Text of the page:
Learning another programming language would also do. “Programmer” does not mean in Visual Basic, Excel or even most uses of Matlab; it means in Python, Fortran, C, Pascal etc. It surprises most people, but learning simpler languages first often saves time overall.
There is a fair amount more that you will need, but not until you reach chapter 12.
Some courses are like that, and they teach you enough to get yourself into trouble, but not enough to avoid the trouble or get yourself out of it. When you write real programs, you end up wasting more time than learning the language properly, often because you have to ‘unlearn’ much of what you learnt.
Some other courses are like that, and you learn a language that has all the disadvantages of C. When you write real programs, you waste time using ineffective methods and (worse) in unnecessary debugging. C was designed for use as a semi-portable assembler, not as a high-level language.
It does not assume that you know C (in fact doing so could be a disadvantage). Also, it does not assume that you know computational theory, and does not teach how a C++ compiler is likely to work. It does teach how the library is likely to be implemented, because you will be writing your own classes.
With a few exceptions, it teaches programming techniques and C++ constructs that are portable and reliable. These should work on any system, even 20 years from now. Indeed, most of its methodology is applicable to other comparable languages, like Python and modern Fortran.
The first lecture is mainly local material, but the remainder are those from the book's support site with some local additions. People doing the course at Cambridge need to look at these, because they include important local information that is not in the book. Each set of slides except the first corresponds to a book chapter, but not all chapters are used.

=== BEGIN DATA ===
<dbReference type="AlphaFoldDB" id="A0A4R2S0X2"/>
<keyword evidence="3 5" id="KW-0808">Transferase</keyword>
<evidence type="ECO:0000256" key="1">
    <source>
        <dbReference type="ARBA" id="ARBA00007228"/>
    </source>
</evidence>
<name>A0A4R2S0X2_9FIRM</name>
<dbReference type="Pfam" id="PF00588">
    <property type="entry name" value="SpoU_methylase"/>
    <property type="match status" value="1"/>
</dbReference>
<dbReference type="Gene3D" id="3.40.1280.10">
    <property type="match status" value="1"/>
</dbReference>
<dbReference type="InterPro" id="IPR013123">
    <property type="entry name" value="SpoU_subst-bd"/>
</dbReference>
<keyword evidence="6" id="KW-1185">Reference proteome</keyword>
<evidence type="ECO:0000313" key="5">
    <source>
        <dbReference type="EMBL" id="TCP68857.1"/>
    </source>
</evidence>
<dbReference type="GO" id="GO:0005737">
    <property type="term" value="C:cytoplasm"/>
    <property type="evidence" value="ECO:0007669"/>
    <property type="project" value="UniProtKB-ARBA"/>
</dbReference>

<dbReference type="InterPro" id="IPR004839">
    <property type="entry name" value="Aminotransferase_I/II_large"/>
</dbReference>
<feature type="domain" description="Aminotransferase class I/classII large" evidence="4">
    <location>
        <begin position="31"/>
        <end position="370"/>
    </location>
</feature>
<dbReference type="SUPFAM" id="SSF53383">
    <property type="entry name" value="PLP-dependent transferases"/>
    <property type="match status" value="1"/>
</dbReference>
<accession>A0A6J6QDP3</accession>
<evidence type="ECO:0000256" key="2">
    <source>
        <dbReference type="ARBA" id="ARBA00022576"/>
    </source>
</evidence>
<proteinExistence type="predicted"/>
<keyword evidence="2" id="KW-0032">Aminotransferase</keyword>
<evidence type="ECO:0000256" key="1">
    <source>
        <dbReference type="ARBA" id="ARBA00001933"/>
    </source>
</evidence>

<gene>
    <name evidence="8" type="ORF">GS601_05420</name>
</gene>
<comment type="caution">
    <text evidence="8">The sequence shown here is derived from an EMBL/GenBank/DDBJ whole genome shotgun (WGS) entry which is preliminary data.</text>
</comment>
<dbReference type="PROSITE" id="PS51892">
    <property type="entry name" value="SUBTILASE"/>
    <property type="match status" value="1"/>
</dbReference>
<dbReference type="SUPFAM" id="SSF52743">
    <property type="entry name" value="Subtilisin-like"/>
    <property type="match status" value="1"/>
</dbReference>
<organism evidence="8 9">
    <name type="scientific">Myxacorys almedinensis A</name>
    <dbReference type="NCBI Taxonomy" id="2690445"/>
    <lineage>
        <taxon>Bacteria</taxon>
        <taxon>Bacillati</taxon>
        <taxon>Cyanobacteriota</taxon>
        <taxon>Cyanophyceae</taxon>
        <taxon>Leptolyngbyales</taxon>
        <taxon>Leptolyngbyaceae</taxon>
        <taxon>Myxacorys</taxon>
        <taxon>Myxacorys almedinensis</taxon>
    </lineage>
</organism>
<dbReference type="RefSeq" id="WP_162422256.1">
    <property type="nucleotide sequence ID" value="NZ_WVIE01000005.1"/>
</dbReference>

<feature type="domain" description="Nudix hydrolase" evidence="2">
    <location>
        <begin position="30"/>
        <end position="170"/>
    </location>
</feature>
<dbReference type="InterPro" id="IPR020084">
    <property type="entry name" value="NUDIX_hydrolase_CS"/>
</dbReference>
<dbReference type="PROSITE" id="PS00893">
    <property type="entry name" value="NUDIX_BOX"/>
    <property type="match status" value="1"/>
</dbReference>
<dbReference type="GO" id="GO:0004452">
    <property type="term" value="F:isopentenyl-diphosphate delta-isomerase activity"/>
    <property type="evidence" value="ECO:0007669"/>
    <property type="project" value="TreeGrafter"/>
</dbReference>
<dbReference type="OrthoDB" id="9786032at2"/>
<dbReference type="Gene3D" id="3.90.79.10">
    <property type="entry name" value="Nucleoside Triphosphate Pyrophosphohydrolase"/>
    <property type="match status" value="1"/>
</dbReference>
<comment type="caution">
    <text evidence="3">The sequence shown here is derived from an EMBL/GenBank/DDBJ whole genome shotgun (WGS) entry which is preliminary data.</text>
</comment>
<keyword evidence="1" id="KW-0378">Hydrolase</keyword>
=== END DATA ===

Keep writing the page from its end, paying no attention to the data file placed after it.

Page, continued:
The first session of the course is intended only, to get you started. If you have difficulty with this, you may prefer to back off and go to some other courses first. We recommend Python as a first language, but Matlab or R will be more suitable for some people; there is also a 3-day Fortran course later in the term. You can learn to use any of these (even Fortran) to a comparable level in about 20% of the time that you will need to learn C++.
Even if you know this much C++, you should make sure that you can use the course materials, and ask for help at this point if you have trouble.
Lectures will be given approximately every two weeks, and each will be followed by a practical class. This should give you enough time to try the drills and exercises, so you can ask questions at the next practical class.
6th and 7th sessions:
8th and 9th sessions:
11th session (actually 12th in 2013):
Material from the book's support site has been copied only when changes have been made. There is a lot of material there that could be very useful, and you are recommended to look at it.
Sources of the materials used to run the course at Cambridge, including the graphics libraries.
Locally written Drill and Exercise Code.